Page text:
Our Lady of Sorrows

Coming as it does on the day after the Feast of the Exaltation of the Holy Cross, today's observance of Our Lady of Sorrows gives us an opportunity to continue our reflection on the passion of Jesus. Although the synoptic Gospels do not include Mary or any of the disciples in the scene on Calvary, St. John's Gospel presents us with the poignant picture of Mary and the Beloved Disciple standing beneath the cross.

Devotion to Our Lady of Sorrows was popularized by the seven young men who formed the Order of the Servants of Mary, commonly known as the Servites. Their devotion to the Blessed Mother focused on the seven sorrows of the Blessed Mother: the prophecy of Simeon, the flight into Egypt, the loss of the Child Jesus in the Temple, Mary meets Jesus on the way to Calvary, Jesus dies on the cross, Jesus is taken down from the cross, and the burial of Jesus. Meditation on these seven events became especially popular during the Second World War when thousands of mothers gathered on Friday to mourn the loss of their sons in battle. This devotion is still observed in parishes and oratories staffed by the Servites.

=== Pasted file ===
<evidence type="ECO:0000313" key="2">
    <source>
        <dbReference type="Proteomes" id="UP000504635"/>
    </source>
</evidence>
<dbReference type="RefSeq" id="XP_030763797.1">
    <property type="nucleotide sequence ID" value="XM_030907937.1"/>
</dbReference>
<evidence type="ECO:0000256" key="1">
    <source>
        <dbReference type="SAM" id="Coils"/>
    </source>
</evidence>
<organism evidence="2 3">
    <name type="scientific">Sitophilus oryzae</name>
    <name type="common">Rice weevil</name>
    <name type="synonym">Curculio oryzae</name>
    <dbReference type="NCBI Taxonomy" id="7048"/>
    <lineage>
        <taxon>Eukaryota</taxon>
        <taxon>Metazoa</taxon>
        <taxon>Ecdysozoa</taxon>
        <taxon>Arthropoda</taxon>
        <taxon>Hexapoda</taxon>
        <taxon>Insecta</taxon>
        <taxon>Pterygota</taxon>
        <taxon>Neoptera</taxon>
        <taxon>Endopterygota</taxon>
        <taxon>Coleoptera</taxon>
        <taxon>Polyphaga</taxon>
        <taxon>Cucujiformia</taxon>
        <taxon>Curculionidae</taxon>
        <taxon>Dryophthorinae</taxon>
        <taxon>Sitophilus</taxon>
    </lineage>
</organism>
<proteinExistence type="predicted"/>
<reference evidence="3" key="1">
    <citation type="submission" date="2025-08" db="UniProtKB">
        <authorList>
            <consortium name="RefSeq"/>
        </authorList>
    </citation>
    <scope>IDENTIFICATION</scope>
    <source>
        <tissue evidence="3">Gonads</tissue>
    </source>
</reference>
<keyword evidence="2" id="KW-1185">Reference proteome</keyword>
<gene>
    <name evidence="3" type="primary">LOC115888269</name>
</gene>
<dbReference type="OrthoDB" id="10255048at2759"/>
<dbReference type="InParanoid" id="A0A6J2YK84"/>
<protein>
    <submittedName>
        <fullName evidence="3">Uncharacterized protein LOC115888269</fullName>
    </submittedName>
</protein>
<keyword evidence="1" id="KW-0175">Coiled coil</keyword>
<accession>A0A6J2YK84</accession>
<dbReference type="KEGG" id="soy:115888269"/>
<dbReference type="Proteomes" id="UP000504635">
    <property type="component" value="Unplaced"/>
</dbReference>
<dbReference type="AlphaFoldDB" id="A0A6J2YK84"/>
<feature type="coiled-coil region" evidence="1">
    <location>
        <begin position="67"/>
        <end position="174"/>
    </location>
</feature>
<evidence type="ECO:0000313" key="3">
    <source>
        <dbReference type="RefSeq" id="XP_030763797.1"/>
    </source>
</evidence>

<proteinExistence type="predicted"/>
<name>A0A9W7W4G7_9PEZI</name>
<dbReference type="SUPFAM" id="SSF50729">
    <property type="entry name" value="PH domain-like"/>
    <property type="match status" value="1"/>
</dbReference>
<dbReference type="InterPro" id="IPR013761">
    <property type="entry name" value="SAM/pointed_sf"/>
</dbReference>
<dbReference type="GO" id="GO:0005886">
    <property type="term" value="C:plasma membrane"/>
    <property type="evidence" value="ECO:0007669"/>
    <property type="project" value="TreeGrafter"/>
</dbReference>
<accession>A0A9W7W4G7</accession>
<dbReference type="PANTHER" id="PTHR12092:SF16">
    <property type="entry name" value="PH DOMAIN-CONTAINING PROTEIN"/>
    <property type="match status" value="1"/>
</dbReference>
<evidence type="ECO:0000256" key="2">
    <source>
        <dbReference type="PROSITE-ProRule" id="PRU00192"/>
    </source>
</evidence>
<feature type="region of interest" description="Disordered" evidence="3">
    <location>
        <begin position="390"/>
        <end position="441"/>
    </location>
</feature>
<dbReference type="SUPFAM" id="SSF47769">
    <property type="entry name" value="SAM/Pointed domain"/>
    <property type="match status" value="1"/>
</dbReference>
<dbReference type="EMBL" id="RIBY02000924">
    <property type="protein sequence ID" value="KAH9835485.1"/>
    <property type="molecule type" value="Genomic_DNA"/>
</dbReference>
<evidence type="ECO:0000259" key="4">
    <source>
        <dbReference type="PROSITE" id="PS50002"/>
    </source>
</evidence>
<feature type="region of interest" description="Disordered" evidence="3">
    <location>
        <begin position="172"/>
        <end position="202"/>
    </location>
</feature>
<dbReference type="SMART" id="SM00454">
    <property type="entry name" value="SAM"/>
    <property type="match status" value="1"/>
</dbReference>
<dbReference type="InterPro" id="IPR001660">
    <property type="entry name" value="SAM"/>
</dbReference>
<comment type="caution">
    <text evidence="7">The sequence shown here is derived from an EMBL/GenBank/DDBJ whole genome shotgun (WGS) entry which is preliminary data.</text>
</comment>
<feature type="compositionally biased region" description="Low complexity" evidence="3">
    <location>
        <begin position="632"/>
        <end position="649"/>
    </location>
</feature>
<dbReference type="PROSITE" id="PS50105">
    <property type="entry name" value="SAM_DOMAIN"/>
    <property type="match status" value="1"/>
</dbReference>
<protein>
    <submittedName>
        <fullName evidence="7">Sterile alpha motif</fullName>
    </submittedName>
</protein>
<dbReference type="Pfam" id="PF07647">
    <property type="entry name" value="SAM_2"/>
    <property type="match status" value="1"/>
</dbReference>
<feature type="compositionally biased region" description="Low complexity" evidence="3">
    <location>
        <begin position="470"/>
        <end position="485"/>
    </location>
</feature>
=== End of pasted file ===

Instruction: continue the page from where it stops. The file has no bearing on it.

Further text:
The memorial we celebrate today has a rather varied history. It is probably the only memorial that actually was observed twice in each liturgical year. Observance of this memorial on the Friday of Passion Week (the Friday before Good Friday) was dropped in the 1969 revision of the Liturgical calendar.


This devotion became very popular during the Second World War as mothers turned to the solace of the Blessed Mother when so many of their sons were dying.  As we observe the memorial today, let us pray for all mothers and fathers who have had to bury a child as well as for all parents who are caregivers for children who bear the cross of chronic illness and/or disability.  

Fr. Lawrence Jagdfeld, O.F.M., Administrator

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